Archive Logo.jpg

September 27, 2006

Burying Clausewitz.

Ry - this post's for you. Clausewitz in Wonderland.

U.S. Army Soldiers assigned to Alpha Company, 1st Battalion, 66th Armored Regiment head towards an ancient caravansary in Hana Qadim, Iraq, to conduct a search Sept. 8, 2006. The search is being conducted in order to assure that insurgents do not use the structure as a hiding place for weapons caches. (U.S. Navy photo by Mass Communication Specialist 2nd Class Eli J. Medellin) (Released)

U.S. Army Soldiers assigned to Alpha Company, 1st Battalion, 66th Armored Regiment head towards an ancient caravansary in Hana Qadim, Iraq, to conduct a search Sept. 8, 2006. The search is being conducted in order to assure that insurgents do not use the structure as a hiding place for weapons caches. (U.S. Navy photo by Mass Communication Specialist 2nd Class Eli J. Medellin) (Released)

First, start off with Ralph Peters in Armed Forces Journal:

The hearts-and-minds myth Sorry, but winning means killing By Ralph Peters Mastering the languages, cultural nuances, beliefs and taboos that prevail in a theater of war, area of operations or tactical environment is vital to military success. It's much easier to kill people you understand.

Beyond that, cultural insights ease routine operations and negotiations, the training of local forces and the development of intelligence. Environmental mastery helps us avoid making unnecessary enemies. But that is where the advantages end in conflicts of blood and faith: No amount of cultural sensitivity inculcated in U.S. troops will persuade fanatic believers to discard their religion, nor can any amount of American empathy change a foreign thug's ethnic identity.

Frustrated with the difficulties facing us in Iraq after being denied both adequate troop strength and the authority to impose the rule of law in the initial days of our occupation, U.S. military commanders responded with a variety of improvisations, from skillful "kinetic ops" to patient dialogue. Nothing achieved enduring results — because we never had the resources or the fortitude to follow any effort through to the end, and our enemies had no incentive to quit, surrender or cooperate. We pacified cities with force but lacked the forces to keep them pacified. We rebuilt schools, but our enemies taught us how easy it was to kill teachers. Accepting that it was politically impossible on the home front, we never conducted the essential first step in fighting terrorists and insurgents: We failed to forge a long-term plan based on a long-term commitment. Instead, we sought to dissuade fanatics and undo ancient rivalries with stopgap measures, intermittent drizzles of money and rules of engagement tailored to suit the media, not military necessity.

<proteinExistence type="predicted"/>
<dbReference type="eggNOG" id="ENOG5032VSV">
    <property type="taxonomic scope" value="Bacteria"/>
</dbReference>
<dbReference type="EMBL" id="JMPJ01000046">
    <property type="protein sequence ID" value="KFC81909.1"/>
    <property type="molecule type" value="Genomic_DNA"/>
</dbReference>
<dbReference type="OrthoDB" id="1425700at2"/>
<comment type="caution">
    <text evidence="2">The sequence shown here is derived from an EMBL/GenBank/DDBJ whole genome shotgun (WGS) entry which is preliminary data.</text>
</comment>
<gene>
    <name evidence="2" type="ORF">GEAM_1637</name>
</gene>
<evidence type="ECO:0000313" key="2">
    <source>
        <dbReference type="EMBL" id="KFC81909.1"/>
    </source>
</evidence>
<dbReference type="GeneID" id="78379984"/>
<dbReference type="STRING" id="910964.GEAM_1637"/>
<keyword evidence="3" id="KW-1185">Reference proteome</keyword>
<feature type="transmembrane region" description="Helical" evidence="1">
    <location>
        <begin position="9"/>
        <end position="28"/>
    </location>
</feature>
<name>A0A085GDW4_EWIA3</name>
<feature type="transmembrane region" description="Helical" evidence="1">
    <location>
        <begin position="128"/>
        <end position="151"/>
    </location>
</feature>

It is astonishing that our efforts have gone as well as they have.

Read the rest here.

Then, shift over to Tony Corn, writing in Policy Review:

“Amateurs talk about strategy, professionals talk about logistics.” In the five years since the 9/11 events, the old military adage has undergone a “transformation” of its own: Amateurs, to be sure, continue to talk about strategy, but real professionals increasingly talk about — anthropology.

In Iraq as in Afghanistan, real professionals have learned the hard way that — to put it in a nutshell — the injunction “Know Thy Enemy, Know Thyself” matters more than the bookish “Know Thy Clausewitz” taught in war colleges. Know thy enemy: At the tactical and operational levels at least, it is anthropology, not Clausewitzology, that will shed light on the grammar and logic of tribal warfare and provide the conceptual weapons necessary to return fire. Know thyself: It is only through anthropological “distanciation” that the U.S. military (and its various “tribes”: Army, Navy, etc.) will become aware of its own cultural quirks — including a monomaniacal obsession with Clausewitz — and adapt its military culture to the new enemy.1

The first major flaw of U.S. military culture is of course “technologism” — this uniquely American contribution to the phenomenon known to anthropologists as “animism.” Infatuation with technology has led in the recent past to rhetorical self-intoxication about Network-Centric Warfare and the concomitant neglect of Culture-Centric Warfare. The second structural flaw is a Huntingtonian doctrine of civil-military relations ideally suited for the Cold War but which, given its outdated conception of “professionalism,” has outlived its usefulness and is today a major impediment to the necessary constant dialogue between the military and civilians.2